< Back to Pet Health Library

What is it?

Hyperthyroidism is a condition where the thyroid gland (in the neck) becomes overactive. As a result, it produces excessive amounts of thyroid hormones (also known as thyroxine), which act to speed up the cat’s metabolism.

What causes it?

In most cases, it is due to a (benign) tumour in the thyroid gland. This tumour makes thyroxine, but does not respond to the signals from the brain telling it to stop when it has made enough, so thyroxine levels continually rise. Thyroxine controls the cat's metabolic rate, so an excess of thyroxine increases their basal metabolic rate, causing psychological and physiological hyperactivity.

What cats are at risk?

Hyperthyroidism is primarily a disease of older cats and is most common over the age of 12 years. It is very rare under 6 years of age.

What are the symptoms?

The typical symptoms include weight loss (despite ravenous hunger); increased thirst; a high heart rate; and hyperactive, or “kittenish” behaviour (this may also display as abnormal aggression). Other signs may include vomiting and diarrhoea, thickened claws, and an unkempt coat. In many cases, there will also be a detectable swelling in the neck (due to the enlarged gland) - a thyroid nodule.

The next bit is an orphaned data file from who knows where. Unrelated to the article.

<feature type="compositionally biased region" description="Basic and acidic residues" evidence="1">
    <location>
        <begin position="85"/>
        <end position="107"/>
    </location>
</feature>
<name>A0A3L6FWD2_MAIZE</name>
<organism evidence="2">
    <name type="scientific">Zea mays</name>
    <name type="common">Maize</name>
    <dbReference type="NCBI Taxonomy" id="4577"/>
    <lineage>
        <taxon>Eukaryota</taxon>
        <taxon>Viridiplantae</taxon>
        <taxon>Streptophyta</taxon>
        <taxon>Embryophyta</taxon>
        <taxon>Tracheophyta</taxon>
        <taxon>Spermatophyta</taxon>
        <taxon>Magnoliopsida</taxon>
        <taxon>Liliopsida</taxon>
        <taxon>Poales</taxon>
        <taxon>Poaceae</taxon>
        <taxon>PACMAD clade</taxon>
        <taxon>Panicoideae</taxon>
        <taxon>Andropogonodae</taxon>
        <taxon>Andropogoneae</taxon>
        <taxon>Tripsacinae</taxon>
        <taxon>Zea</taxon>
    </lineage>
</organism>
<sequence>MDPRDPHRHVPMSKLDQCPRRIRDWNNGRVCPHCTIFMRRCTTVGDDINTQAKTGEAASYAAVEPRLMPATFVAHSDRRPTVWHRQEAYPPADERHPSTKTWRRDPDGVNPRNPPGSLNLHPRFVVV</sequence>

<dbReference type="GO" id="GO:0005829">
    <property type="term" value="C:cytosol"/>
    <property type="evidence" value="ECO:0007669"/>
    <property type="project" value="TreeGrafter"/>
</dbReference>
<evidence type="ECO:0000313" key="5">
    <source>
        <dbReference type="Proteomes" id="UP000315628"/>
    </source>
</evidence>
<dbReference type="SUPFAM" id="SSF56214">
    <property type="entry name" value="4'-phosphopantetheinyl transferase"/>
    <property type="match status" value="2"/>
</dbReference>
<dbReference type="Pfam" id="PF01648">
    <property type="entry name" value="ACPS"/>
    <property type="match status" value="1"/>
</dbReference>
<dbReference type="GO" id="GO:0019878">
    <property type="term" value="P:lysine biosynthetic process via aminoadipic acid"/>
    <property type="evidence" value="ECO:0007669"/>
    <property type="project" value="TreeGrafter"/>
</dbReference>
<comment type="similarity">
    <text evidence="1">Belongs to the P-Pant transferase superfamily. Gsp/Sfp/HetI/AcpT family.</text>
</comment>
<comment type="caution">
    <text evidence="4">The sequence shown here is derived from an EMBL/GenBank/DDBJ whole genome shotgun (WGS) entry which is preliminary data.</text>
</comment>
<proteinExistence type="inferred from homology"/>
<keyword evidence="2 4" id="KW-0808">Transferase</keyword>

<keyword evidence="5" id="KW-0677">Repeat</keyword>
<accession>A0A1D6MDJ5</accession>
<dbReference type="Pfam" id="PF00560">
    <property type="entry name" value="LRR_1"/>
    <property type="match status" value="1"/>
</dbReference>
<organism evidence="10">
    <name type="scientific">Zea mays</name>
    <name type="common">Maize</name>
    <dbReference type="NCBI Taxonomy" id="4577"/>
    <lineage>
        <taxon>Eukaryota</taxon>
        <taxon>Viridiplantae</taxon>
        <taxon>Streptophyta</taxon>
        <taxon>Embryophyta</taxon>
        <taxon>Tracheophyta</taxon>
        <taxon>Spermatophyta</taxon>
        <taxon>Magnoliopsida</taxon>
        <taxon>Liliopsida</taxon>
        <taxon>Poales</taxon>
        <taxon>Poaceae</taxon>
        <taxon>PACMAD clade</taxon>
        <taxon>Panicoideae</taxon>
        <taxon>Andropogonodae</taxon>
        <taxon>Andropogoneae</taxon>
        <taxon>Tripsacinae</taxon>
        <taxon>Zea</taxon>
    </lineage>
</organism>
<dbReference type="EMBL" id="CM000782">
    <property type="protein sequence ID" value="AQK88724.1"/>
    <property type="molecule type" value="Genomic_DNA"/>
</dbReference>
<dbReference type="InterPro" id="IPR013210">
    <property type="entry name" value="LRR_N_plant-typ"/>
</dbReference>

How is it diagnosed?

A simple blood test will diagnose abnormally high levels of thyroxine in most cats. Occasionally, the levels appear falsely normal because of another illness (sick euthyroid syndrome), and the hyperthyroidism cannot be diagnosed until the other disease (e.g. kidney failure) has been treated.

How can it be treated or managed?

There are 4 treatment options. The simplest is with diet - a special low iodine diet is given. The thyroid needs iodine to make thyroxine, so by limiting iodine, you limit production. This only works if the cat eats only the special food, without any treats, snacks or live prey. More commonly, we would use certain medications (carbimazole or its derivatives) - daily or twice daily tablets are very effective at controlling the condition in most cats. The condition can be managed medically, but for a "cure", the cat will need to undergo surgery - once the cat has been stabilised with diet or medication, the vet will remove the overactive thyroid gland. If this isn't an option, there is also a more modern approach, using Radioactive Iodine Treatment - the cat goes to a veterinary referral hospital where they can be given nuclear medicine treatment to destroy the hyperactive thyroid gland.

Can it be prevented?

Sadly, there is no way to prevent feline hyperthyroidism.